There are a number of simple, common-sense security enhancement measures which can be employed at times of increased threat:
Increase frequency of checks on rolling stock;
Tighten controls on passengers boarding and any luggage reconciliation;
Increase frequency of passenger security announcements / display security posters; and
Deploy revenue control officers / other staff to travel on network, wearing high-visibility jackets / tabards.
Enhanced security may attract public attention. The measures employed should therefore be consistent with the threat and implemented in such a way as to reassure passengers and not to arouse anxiety. (This observation also relates to the use of awareness posters).
Stations, termini and interchanges can be crowded places, making them a potential terrorist target. (Consult the NaCTSO website for guidance on protecting crowded places11). A range of simple measures can help to create the feeling of a controlled environment; this helps as a deterrent for hostile actors and provides reassurance to customers:
Contact your police force to obtain free and independent advice on protecting your premises against terrorists and criminals;
Remind passengers not to leave bags unattended and advise how to report unattended / suspect packages or suspicious behaviour to staff;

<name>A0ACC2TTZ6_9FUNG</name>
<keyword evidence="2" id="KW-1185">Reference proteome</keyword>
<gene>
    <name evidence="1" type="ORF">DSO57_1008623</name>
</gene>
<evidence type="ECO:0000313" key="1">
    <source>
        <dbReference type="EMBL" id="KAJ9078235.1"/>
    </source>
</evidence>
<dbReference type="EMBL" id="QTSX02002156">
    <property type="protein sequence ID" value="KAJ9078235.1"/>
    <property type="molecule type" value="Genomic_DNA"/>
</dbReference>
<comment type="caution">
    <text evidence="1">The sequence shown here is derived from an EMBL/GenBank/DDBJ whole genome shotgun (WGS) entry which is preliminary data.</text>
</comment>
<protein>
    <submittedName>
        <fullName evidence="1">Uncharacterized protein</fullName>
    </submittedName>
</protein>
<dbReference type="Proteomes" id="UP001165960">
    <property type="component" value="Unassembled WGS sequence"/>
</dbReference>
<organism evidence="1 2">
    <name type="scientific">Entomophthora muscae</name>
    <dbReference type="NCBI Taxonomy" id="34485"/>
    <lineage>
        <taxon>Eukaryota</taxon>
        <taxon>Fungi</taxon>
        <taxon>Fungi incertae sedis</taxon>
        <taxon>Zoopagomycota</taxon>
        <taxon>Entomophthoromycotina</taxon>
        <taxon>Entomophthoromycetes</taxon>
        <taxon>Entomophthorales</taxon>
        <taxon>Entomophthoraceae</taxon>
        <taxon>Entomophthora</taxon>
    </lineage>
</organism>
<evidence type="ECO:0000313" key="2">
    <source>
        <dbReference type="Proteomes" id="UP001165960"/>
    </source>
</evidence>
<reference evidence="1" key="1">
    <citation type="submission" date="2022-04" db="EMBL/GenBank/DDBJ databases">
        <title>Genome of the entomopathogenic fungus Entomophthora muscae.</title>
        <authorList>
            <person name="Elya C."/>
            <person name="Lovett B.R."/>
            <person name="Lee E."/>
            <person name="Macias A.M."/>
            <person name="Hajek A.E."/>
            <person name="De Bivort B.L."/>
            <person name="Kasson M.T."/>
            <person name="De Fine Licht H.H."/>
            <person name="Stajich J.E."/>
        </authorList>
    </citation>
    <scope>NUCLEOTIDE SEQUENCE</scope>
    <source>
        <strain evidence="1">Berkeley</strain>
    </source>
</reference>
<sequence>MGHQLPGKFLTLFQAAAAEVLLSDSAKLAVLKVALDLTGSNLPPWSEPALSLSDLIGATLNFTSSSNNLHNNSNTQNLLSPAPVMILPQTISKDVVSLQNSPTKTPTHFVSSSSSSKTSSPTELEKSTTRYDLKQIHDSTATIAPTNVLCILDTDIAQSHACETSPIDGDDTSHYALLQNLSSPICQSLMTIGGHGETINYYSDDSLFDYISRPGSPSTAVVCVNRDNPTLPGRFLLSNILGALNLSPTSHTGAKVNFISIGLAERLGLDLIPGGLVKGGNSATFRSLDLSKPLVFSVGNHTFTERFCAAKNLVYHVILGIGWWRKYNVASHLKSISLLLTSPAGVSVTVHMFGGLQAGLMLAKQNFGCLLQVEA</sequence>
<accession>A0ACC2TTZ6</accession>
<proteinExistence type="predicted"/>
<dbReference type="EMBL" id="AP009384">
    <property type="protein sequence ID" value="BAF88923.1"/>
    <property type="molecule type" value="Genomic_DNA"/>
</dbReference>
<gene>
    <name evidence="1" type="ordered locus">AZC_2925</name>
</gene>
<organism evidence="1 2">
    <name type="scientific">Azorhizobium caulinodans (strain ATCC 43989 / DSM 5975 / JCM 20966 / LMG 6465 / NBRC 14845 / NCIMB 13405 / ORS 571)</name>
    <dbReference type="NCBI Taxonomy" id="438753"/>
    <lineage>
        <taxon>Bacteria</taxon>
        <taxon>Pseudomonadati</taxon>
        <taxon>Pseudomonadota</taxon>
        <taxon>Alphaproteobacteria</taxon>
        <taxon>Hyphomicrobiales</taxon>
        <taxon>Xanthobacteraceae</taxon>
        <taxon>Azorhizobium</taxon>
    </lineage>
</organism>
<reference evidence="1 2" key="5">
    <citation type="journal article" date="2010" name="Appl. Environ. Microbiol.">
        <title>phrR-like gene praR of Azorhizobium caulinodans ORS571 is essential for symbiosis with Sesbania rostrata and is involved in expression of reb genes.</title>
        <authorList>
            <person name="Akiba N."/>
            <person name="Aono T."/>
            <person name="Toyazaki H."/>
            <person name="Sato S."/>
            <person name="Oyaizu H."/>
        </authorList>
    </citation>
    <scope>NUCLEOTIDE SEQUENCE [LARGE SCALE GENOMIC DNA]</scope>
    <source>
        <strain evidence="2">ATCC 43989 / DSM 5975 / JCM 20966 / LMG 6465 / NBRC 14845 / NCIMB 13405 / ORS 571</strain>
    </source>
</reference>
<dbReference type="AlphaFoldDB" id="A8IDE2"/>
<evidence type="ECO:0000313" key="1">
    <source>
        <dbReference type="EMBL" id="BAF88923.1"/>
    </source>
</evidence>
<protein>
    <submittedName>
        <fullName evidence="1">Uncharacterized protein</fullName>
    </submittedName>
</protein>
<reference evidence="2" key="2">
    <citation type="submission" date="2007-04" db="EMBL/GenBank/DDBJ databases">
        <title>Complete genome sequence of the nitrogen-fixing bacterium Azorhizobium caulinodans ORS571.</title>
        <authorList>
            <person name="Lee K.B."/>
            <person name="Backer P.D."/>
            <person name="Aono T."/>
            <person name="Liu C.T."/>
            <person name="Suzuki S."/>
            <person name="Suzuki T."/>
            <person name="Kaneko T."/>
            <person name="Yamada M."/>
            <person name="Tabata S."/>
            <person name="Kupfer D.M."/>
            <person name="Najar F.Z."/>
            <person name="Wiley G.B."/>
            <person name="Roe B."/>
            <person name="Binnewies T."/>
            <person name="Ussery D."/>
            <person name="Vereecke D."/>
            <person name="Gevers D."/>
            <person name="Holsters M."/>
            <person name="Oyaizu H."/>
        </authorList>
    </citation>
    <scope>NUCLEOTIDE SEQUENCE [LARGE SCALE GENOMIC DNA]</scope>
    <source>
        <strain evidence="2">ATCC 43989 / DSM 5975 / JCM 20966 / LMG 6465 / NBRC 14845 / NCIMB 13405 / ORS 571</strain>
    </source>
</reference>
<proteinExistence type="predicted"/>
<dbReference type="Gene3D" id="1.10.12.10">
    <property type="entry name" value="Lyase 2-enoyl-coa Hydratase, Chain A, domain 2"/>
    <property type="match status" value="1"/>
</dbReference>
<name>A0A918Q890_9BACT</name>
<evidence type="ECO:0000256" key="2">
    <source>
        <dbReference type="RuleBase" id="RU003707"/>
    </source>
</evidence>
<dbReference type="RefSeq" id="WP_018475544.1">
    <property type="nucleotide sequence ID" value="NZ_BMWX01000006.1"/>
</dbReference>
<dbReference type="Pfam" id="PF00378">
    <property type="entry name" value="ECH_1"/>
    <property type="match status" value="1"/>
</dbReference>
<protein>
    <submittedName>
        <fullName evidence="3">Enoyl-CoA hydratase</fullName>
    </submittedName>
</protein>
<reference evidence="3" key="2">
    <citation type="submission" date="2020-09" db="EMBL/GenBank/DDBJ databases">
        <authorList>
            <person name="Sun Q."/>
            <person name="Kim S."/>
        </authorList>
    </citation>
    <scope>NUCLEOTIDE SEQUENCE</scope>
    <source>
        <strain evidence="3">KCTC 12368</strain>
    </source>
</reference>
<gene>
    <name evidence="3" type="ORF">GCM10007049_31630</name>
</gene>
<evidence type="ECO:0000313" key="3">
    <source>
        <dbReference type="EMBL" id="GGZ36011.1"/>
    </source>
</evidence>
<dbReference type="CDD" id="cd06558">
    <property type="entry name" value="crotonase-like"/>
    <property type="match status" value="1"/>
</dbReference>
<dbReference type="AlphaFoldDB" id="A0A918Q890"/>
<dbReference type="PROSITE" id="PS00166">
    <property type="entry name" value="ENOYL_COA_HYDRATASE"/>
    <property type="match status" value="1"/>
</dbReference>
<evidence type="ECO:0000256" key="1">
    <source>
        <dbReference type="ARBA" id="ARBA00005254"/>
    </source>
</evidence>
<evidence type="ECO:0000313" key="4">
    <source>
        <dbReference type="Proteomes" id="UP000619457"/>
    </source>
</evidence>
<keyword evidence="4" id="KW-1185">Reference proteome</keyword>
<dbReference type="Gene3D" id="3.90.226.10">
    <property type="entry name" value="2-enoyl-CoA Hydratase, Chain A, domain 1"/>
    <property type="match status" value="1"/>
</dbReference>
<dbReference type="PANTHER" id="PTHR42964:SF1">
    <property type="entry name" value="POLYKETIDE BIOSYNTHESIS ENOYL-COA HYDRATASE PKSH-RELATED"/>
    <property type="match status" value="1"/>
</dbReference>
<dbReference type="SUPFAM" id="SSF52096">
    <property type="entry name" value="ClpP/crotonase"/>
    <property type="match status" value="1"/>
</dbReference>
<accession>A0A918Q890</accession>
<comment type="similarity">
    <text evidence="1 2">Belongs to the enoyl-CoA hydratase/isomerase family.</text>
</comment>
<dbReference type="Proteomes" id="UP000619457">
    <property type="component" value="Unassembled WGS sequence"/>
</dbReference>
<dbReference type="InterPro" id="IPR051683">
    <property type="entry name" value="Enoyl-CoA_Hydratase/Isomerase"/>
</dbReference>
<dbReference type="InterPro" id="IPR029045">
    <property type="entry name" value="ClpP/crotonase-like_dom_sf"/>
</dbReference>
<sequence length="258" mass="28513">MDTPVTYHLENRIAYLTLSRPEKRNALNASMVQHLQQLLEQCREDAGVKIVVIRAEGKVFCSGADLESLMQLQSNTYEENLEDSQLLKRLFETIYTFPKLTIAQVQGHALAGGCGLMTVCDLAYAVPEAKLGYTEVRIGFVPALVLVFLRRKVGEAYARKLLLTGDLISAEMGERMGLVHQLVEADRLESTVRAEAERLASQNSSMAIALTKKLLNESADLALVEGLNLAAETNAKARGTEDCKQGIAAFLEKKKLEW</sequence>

Fit locks / tamper proof seals to cupboards / equipment boxes in public areas;
Review the area and see what "clutter" you can do without;
Review your litter management arrangements;
Access control to non-public areas; and
Encourage a "challenge culture".
Security in Design of Stations (SIDOS) and Hostile Vehicle Mitigation (HVM)
Protection of passengers and staff who use the rail and underground networks is a priority for government and rail operators. Incorporating physical security measures into stations is one method of mitigating the risk of a terrorist attack and other crime. Incorporating such measures at an early stage in the design of a new or major redevelopment of a station has benefits both in terms of their effectiveness and of minimising costs, and can take account of the needs of the travelling public better. In August 2012, the Department for Transport published its Security in Design of Stations (SIDOS) Guidance12. This includes detail of possible Hostile Vehicle Mitigation (HVM) measures which can be employed.